Monday, February 14, 2011

The Gift of Seeing Beauty

Ada Lou Williams grew up surrounded by beauty. She lived in a beautiful house on Queen Anne Hill in Seattle. Her Irish mother and Welsh father filled the house with music, friends, boarders, delicious food and carefully chosen beautiful things. Her grandfather ran an art and framing store in downtown Seattle. It was like her own private museum when she went to visit him. He gave her books on art, and started teaching her how to draw. In high school she fell in love with the voice of James Melton, an operatic tenor. In college she fell in love with "the cutest boy I had ever seen," Bowman Ross, whom she married.

Ada Lou surrounded herself with beauty her whole life. She studied piano in high school and painting and sculpture in college. Like many of her generation she was a collector, but every single thing she collected was actually quite lovely, from the dolls, to the commemorative plates, to the sets of dishes, to the stamps and, of course, the books. She didn't just collect books for the sake of what was in them. She found the most beautiful editions, with the most beautiful illustrations she could find.

She always had a thriving, stunning flower garden. It was easy to grow great roses in southern California… once she and Bowman had hauled in truckloads of compost and good soil and worked out the irrigation. It was much harder to grow beautiful roses when they moved back to Washington. But she still managed to do it, despite towering evergreens, the ever present threat of mildew, full time work and raising three daughters. She used to send out pictures of her flowers, because they were so beautiful. Because how do you contain that much beauty just in the moment you're witnessing it, all by yourself? You have to share it.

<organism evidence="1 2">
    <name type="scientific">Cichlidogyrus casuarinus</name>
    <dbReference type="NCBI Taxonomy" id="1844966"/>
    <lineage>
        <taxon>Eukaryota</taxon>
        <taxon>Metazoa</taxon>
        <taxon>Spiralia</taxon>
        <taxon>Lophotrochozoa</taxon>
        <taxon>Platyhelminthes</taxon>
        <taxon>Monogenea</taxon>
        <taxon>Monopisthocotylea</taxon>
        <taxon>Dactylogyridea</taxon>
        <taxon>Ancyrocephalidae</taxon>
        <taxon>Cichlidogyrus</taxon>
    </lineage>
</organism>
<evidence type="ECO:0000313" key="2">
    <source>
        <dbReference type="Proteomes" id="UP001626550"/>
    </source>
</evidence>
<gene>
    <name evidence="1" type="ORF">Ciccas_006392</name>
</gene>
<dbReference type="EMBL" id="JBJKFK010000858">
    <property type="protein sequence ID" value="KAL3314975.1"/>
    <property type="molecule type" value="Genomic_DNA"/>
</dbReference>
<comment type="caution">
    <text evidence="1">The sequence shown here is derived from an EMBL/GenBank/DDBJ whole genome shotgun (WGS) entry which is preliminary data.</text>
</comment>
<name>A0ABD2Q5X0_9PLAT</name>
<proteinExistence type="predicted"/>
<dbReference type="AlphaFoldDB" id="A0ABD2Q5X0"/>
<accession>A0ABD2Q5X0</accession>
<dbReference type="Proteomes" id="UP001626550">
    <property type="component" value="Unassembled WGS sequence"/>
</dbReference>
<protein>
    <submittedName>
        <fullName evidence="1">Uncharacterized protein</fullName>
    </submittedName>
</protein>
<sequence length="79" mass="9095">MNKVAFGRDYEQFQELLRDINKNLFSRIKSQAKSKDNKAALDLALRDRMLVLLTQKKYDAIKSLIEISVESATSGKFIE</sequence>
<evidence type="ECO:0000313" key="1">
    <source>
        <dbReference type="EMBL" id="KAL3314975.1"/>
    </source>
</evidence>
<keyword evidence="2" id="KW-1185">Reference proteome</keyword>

She also saw beauty in everyone around her. It was partly her nature and partly her practice. Years ago she told me that she thought her purpose in life was to Love. And she did. I don't know a single person who met her who didn't feel embraced by her. For a while there, when she was teaching high school students and coming out looking rather naïve, missing certain errant behaviors, it seemed like maybe it was a problem that she always saw the best in people. But I think not. She taught me through stories and example that every single person is lovable, no matter what.

True, she also got tired of people, and irritated with people, and mad. She was human. But she always 'looked for the highest expression' and she usually found it.

The thing is she didn't always see the beauty in herself. As she gained weight, as she aged, as she was repeatedly less than perfect, as she had a harder and harder time doing the things that she loved to do, she had a harder and harder time giving herself that unconditional love that she continued to shower on everyone else.